The episode's closing sequence in which Bart and Milhouse visit Samantha at Saint Sebastian's is a reference to the film Casablanca.[2][12] One nun leads a group of children and sings "Dominique", a song by The Singing Nun.[2] Cast member Maggie Roswell provided the voice of the nun, but did she not know the actual French lyrics to the song so she made up her own.[11] The writers had difficulties coming up with an idea for the end of the episode. Executive producer James L. Brooks pitched the idea of Samantha getting shipped off to a Catholic school with "fun nuns" that are like The Singing Nun.[11] Other references in the episode include a scene in which Lisa reads a magazine with the headline "The Year 2525 - were Zager & Evans Right?", referring to musicians Zager and Evans and their song "In the Year 2525".[2] In reference to the play Romeo and Juliet, Milhouse says that Samantha and his relationship started like Romeo and Juliet, but ended in tragedy, unaware that the play also ends in tragedy. Milhouse's original line in the scene was "It feel like somebody gave my heart a wedgie."[4] Milhouse has a poster in his room featuring an X-wing from the Star Wars franchise.[14]

Reception[edit]

John Williams's theme from Raiders of the Lost Ark plays throughout the episode's praised Indiana Jones sequence.

In its original American broadcast, "Bart's Friend Falls in Love" finished 35th in the ratings for the week of May 4–10, 1992, with a Nielsen rating of 12.4, equivalent to approximately 11.4 million viewing households. It was the fourth highest-rated show on the Fox network that week, following Beverly Hills, 90210, In Living Color, and Married... with Children.[15] Since airing, the episode has received mostly positive reviews from television critics. The authors of the book I Can't Believe It's a Bigger and Better Updated Unofficial Simpsons Guide, Warren Martyn and Adrian Wood, said the episode was "a fitting end to a season that had seen The Simpsons consolidate its success and become even more daring and intelligent."[2] DVD Movie Guide's Colin Jacobson said that "from the ingenious and hilarious Raiders of the Lost Ark parody at the show’s start, 'Bart's Friend Falls in Love' is a keeper. It actually develops the characters and gets into pre-teen emotions but never becomes sappy. The 'B'-plot in which Lisa tries to get Homer to lose weight provides terrific laughs as well."[16]

Nate Meyers of Digitally Obsessed gave the episode a 4.5 out of 5 rating and commented that "It's tough to view Milhouse in a romantic relationship, especially since the most recent seasons have made a point of hinting at Milhouse being gay. Still, the love triangle makes for some interesting drama and the script's observations about childhood infatuations are right on point."[17] Bill Gibron of DVD Verdict, however, thought the plot seemed drawn out and "only Homer's eating disorder and subliminal tape attempts at weight loss have lasting appeal. Since the tape turns out to be a vocabulary builder, hearing Homer expound in flowery language is a real, rare treat."[18] The Santa Fe New Mexican's Jeff Acker also preferred the subplot over the main plot.[19]

The episode's Raiders of the Lost Ark parody was named the greatest film reference in the history of the show by Nathan Ditum of Total Film.[10] Empire's Colin Kennedy also named it the best film parody in the show, calling it the series' "most famous opening sequence." He noted Homer played "both his roles – half-naked native; big fat boulder – with consummate aplomb."[9] The Canadian television series The Hour, hosted by George Stroumboulopoulos, ranked the Raiders of the Lost Ark parody as the greatest in the "Top Five Male Underwear Moments of All Time". The list referred to scenes in film and television portraying men in underwear, and Homer wore underwear in the relevant scene.[20]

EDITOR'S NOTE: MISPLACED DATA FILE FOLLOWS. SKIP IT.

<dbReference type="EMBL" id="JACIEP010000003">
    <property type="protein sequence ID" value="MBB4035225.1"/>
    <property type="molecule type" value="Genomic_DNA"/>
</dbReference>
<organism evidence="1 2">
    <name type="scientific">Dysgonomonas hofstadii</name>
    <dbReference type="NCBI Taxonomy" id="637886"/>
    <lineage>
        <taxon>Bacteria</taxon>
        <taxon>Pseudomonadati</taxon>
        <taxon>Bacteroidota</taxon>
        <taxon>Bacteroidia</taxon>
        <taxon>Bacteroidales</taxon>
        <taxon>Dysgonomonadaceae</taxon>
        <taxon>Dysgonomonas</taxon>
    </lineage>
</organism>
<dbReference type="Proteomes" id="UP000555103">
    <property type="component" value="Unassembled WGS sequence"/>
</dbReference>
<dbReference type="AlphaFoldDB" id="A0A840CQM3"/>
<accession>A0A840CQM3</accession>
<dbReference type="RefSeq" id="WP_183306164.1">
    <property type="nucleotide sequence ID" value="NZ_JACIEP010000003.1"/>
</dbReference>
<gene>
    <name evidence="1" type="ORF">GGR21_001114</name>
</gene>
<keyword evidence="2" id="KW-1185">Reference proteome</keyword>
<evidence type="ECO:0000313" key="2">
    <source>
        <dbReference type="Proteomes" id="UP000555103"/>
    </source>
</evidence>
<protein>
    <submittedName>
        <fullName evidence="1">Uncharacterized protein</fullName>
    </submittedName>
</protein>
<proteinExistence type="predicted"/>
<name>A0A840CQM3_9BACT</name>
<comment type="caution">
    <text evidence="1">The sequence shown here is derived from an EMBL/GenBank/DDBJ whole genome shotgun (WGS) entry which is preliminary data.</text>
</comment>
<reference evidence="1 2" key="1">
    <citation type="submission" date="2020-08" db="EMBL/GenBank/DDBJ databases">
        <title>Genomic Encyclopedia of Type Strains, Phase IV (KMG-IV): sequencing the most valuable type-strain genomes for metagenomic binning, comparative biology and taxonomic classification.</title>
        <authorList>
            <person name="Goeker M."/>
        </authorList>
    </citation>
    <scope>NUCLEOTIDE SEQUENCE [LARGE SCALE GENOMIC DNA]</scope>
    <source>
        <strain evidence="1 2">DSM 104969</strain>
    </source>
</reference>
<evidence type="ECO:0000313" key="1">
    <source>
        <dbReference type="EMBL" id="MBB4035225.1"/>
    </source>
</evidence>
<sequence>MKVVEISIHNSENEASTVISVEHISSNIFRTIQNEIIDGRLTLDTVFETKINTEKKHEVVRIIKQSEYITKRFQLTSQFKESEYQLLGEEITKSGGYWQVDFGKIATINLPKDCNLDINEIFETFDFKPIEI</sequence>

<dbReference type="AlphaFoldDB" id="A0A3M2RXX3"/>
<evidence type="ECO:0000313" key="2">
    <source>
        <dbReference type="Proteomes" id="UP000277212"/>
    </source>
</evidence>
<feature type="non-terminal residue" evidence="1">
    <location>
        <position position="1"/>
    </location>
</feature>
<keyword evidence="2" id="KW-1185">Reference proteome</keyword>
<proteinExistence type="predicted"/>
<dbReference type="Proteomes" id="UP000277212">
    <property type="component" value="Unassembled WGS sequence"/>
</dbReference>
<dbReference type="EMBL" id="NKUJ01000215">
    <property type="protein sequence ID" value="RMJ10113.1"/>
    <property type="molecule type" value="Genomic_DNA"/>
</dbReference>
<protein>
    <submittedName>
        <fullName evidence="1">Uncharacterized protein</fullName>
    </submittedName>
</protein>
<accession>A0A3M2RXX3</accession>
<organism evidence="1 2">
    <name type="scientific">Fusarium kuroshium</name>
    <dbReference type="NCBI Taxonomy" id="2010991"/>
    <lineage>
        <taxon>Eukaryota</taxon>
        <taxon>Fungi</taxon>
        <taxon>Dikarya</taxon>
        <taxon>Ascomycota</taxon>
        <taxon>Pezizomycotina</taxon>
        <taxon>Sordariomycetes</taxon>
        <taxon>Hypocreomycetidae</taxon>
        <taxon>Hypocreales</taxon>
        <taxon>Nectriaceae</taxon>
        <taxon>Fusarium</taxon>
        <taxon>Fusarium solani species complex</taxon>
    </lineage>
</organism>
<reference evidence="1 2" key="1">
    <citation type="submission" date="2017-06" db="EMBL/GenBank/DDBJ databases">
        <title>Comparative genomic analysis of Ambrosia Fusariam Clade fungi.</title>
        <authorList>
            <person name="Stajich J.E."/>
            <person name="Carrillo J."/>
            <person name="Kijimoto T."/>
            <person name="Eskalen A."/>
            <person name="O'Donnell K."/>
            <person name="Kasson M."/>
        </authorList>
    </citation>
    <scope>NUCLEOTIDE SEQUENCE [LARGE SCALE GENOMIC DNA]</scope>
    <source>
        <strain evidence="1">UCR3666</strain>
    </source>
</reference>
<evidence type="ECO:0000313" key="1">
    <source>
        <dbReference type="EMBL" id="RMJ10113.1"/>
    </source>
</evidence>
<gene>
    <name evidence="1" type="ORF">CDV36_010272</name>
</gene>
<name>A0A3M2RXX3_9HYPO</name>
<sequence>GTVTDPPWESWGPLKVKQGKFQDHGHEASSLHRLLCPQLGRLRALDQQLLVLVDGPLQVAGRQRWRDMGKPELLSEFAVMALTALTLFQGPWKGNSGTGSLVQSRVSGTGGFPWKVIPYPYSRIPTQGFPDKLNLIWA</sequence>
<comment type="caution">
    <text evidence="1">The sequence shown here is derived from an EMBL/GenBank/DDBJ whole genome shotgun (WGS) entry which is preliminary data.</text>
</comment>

References[edit]

  1. ^ Groening, Matt (1997). Richmond, Ray; Coffman, Antonia, eds. The Simpsons: A Complete Guide to Our Favorite Family. Created by Matt Groening; edited by Ray Richmond and Antonia Coffman. (1st ed.). New York: HarperPerennial. ASIN 0060952520. LCCN 98141857. OCLC 37796735. OL 433519M.  ISBN 0-06-095252-0, 978-0-06-095252-5. p. 88.
  2. ^ a b c d e Martyn, Warren; Wood, Adrian (2000). "Bart's Friend Falls in Love". BBC. Retrieved 2008-06-24. 
  3. ^ Angleberger, Tom (October 25, 2002). "Leftover Pumpkins Still Useful". The Roanoke Times. pp. B1. 
  4. ^ a b Cartwright, Nancy (2003). The Simpsons season 3 DVD commentary for the episode "Bart's Friend Falls in Love" (DVD). 20th Century Fox. 
  5. ^ Longrigg, Clare (November 27, 1991). "Lucy's damn fine new role - Twin Peaks". The Times. 
  6. ^ Wolodarsky, Wallace (2003). The Simpsons season 3 DVD commentary for the episode "Bart's Friend Falls in Love" (DVD). 20th Century Fox. 
  7. ^ Mciver, Brian (April 19, 2007). "20 Years Of The Simpsons". Daily Record. Retrieved 2009-07-22. 
  8. ^ "Simpsons keep the laughs coming". BBC News. January 20, 2004. Retrieved 2009-07-22. 
  9. ^ a b Kennedy, Colin (September 2004). "The Ten Best Movie Gags In The Simpsons". Empire. p. 76. 
  10. ^ a b Ditum, Nathan (June 6, 2009). "The 50 Greatest Simpsons Movie References". Total Film. Archived from the original on 22 June 2009. Retrieved 2009-07-22. 
  11. ^ a b c Jean, Al (2003). The Simpsons season 3 DVD commentary for the episode "Bart's Friend Falls in Love" (DVD). 20th Century Fox. 
  12. ^ a b Reardon, Jim (2003). The Simpsons season 3 DVD commentary for the episode "Bart's Friend Falls in Love" (DVD). 20th Century Fox. 
  13. ^ Kavner, Julie (2003). The Simpsons season 3 DVD commentary for the episode "Bart's Friend Falls in Love" (DVD). 20th Century Fox. 
  14. ^ Scott Chernoff (2007-07-24). "I Bent My Wookiee! Celebrating the Star Wars/Simpsons Connection". Star Wars.com. Archived from the original on 24 July 2011. Retrieved 2011-08-28. 
  15. ^ "Nielsen Ratings /May 4–10". Long Beach Press-Telegram. May 13, 1992. p. D5. 
  16. ^ Jacobson, Colin (August 21, 2003). "The Simpsons: The Complete Third Season (1991)". DVD Movie Guide. Archived from the original on 29 June 2009. Retrieved 2009-06-06. 
  17. ^ Meyers, Nate (June 23, 2004). "The Simpsons: The Complete Third Season". Digitally Obsessed. Retrieved 2009-06-06. 
  18. ^ Gibron, Bill (December 15, 2003). "The Simpsons: The Complete Third Season". DVD Verdict. Archived from the original on 29 June 2009. Retrieved 2009-06-06. 
  19. ^ Acker, Jeff (August 3, 2007). "Thanks For The Homeries". The Santa Fe New Mexican. p. PA–84. 
  20. ^ The Hour. March 26, 2007. CBC Television.

External links[edit]